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We have a heating vent located on the floor close to a shower. Occasionally when the floor gets wet it can act like a drain and it causes issues on the ceiling of the floor below. I could use caulk to permanently seal the vent cover to the floor but I don’t want to do something permanent like that. What are some other options?vent cover in bathroom

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    Does the water leak into the airduct, or around it ? – DJohnM Apr 18 at 1:51
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    Why do you deem silicone permanent? If under the register, you can still scrape it away at a later time, cutting under the register with a utility knife. – P2000 Apr 18 at 4:04
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    Do you plan any renovations here? Could be a good idea to bring the register up into the wall and have it vent out just above the skirting board, leaving the floor to be a floor. – Criggie Apr 18 at 4:24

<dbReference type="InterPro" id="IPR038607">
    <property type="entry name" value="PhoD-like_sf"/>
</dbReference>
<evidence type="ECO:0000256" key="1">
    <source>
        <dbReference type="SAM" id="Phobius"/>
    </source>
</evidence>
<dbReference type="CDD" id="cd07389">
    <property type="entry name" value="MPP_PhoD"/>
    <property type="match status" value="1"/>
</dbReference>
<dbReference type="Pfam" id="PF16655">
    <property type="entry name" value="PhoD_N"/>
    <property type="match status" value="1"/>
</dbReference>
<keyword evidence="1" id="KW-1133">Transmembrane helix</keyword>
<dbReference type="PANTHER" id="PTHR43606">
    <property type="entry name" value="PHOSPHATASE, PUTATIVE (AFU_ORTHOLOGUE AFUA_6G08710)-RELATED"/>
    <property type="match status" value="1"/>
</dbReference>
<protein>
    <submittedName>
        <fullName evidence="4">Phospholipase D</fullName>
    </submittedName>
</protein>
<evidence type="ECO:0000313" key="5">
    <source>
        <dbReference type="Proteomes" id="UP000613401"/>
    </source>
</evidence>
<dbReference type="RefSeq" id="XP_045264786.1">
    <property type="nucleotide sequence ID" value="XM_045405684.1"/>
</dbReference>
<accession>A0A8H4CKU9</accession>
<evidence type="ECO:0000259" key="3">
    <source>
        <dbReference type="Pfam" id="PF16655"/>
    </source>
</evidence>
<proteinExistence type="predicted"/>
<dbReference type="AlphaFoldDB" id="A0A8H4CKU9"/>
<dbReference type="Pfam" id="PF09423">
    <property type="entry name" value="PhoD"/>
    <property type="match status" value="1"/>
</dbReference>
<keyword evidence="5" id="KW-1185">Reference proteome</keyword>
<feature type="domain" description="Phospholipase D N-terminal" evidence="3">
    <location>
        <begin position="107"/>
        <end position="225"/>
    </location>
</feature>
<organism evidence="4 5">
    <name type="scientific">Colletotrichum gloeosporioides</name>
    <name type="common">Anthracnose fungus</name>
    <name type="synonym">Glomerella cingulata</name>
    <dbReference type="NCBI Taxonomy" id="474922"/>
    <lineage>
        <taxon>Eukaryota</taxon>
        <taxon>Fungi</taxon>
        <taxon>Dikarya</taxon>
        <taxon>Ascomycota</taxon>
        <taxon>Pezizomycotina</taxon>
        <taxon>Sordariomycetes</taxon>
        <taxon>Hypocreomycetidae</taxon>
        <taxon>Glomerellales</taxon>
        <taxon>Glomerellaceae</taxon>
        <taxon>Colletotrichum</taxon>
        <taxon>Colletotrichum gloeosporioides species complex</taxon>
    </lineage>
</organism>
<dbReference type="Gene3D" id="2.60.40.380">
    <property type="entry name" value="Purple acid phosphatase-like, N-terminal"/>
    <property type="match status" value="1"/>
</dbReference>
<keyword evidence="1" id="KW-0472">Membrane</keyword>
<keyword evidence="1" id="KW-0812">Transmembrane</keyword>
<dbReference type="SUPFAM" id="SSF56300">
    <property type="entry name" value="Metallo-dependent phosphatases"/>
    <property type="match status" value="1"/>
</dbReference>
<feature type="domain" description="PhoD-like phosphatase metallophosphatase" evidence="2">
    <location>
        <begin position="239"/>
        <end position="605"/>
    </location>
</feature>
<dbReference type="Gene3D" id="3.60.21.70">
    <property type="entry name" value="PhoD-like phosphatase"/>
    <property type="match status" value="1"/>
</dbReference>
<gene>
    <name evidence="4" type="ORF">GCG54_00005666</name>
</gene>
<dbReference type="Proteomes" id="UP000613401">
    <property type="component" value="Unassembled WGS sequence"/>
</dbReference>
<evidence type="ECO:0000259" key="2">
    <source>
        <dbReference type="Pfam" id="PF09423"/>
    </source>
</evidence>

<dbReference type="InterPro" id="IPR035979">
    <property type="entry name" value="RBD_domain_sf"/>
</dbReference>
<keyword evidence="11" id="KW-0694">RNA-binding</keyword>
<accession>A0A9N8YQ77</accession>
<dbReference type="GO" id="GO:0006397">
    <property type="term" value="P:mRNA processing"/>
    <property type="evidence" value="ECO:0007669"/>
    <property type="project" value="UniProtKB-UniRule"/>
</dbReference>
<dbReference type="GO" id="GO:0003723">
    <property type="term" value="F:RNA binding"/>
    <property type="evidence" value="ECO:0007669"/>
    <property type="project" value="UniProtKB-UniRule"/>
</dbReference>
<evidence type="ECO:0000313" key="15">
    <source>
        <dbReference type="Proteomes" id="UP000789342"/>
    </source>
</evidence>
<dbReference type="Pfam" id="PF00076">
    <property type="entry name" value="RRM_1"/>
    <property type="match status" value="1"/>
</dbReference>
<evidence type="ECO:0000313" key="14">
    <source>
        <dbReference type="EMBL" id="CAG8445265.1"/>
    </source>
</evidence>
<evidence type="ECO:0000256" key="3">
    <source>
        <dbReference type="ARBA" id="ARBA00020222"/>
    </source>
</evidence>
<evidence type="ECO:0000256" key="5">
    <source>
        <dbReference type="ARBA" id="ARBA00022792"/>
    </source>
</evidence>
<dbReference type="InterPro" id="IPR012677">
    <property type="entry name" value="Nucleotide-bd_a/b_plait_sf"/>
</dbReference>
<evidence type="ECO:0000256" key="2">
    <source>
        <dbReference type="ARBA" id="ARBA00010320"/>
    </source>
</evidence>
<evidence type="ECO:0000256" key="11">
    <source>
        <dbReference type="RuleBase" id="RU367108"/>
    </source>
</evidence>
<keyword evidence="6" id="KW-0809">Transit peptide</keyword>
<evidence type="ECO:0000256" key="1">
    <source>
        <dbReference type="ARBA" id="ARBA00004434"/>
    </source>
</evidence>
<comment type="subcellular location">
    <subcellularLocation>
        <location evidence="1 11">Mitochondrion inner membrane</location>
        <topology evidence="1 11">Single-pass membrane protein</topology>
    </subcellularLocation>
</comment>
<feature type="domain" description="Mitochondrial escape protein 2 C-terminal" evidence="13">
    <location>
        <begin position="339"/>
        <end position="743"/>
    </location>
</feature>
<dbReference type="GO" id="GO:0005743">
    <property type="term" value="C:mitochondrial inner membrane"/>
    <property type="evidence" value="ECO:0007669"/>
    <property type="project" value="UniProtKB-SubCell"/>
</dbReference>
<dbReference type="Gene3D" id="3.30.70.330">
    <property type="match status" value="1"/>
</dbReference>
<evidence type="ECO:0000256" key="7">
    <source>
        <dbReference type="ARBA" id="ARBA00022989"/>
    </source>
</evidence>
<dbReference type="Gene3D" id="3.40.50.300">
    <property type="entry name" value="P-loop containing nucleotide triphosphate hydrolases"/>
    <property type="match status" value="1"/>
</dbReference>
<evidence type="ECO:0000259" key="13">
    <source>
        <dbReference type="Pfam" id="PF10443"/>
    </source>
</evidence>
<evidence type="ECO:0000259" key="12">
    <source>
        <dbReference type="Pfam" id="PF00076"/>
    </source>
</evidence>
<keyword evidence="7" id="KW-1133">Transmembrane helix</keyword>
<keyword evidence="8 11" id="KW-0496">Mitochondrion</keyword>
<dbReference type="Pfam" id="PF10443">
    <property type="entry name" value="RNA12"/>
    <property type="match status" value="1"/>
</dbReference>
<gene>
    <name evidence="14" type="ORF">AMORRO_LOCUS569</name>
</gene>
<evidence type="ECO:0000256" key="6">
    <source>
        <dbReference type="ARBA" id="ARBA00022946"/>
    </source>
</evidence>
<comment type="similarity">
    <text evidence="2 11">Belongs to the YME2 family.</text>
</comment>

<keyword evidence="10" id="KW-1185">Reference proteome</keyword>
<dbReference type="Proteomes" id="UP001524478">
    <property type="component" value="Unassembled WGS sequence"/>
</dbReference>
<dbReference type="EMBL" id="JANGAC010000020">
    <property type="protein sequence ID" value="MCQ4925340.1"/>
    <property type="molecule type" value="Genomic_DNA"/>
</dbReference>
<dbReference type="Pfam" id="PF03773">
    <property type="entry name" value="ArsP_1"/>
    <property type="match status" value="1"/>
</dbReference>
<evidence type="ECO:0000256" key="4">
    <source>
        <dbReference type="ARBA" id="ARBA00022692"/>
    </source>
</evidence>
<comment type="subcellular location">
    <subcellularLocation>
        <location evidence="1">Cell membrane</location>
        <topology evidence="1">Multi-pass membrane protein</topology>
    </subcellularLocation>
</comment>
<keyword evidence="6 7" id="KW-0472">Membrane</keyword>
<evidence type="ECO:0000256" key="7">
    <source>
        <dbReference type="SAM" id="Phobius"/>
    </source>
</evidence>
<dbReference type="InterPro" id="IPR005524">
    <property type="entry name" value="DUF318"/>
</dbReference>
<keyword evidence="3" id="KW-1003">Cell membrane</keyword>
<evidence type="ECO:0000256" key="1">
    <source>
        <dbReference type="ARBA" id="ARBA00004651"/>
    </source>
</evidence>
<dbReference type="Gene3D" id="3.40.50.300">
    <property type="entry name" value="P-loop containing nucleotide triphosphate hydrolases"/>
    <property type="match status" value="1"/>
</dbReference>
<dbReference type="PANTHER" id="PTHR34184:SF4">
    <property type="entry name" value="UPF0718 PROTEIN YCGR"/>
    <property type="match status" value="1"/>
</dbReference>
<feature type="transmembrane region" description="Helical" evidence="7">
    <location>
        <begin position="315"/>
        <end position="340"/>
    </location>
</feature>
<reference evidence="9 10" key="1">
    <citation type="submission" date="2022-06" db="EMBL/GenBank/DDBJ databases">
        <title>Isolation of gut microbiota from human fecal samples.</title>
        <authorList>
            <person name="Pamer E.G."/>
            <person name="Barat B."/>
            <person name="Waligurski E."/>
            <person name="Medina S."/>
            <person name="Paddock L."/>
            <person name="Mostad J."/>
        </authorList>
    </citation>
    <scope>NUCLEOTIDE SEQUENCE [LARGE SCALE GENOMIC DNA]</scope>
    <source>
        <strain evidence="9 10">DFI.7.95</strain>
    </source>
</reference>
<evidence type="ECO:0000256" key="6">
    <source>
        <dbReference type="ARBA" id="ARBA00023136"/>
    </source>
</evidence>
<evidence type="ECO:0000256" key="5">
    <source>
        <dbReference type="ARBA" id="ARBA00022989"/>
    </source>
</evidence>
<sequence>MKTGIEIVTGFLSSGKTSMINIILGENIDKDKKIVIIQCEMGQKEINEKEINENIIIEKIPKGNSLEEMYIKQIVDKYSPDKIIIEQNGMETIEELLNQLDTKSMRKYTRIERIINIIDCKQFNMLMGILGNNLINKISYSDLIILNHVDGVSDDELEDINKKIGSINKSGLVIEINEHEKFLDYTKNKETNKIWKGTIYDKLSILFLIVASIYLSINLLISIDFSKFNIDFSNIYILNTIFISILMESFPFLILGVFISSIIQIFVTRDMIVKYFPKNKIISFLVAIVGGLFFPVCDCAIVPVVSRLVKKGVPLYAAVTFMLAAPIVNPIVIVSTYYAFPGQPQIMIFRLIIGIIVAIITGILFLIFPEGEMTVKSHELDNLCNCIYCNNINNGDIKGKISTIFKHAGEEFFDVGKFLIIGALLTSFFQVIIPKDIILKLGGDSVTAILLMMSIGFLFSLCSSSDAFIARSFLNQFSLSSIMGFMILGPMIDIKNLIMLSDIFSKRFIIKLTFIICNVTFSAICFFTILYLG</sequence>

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    If you only seal the edge, silicone is not super hard to remove. Once it cures it's no longer adhesive so if you have skilled hands, you could remove the grate, put down a well planned bead of silicon in a ring so the furnace grate sits on it once it's cured. If you can get a level top it will seal, and if you don't, it will be a dam at least to the height of the bead. – K H Apr 18 at 4:59
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    I like those ideas. I’m going to use silicone. At least temporarily. Btw, the way the water was getting under the vent it happened to be getting around the air duct (not in it). – Michael J Swart Apr 18 at 5:16
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I would first try to prevent that much water from getting out of the tub / shower. As a back up possibly a 1/8” bead of silicone around the perimeter of the register. Even tile floors can rot out the framing members that support the floor so preventing the water from getting out would be my first priority.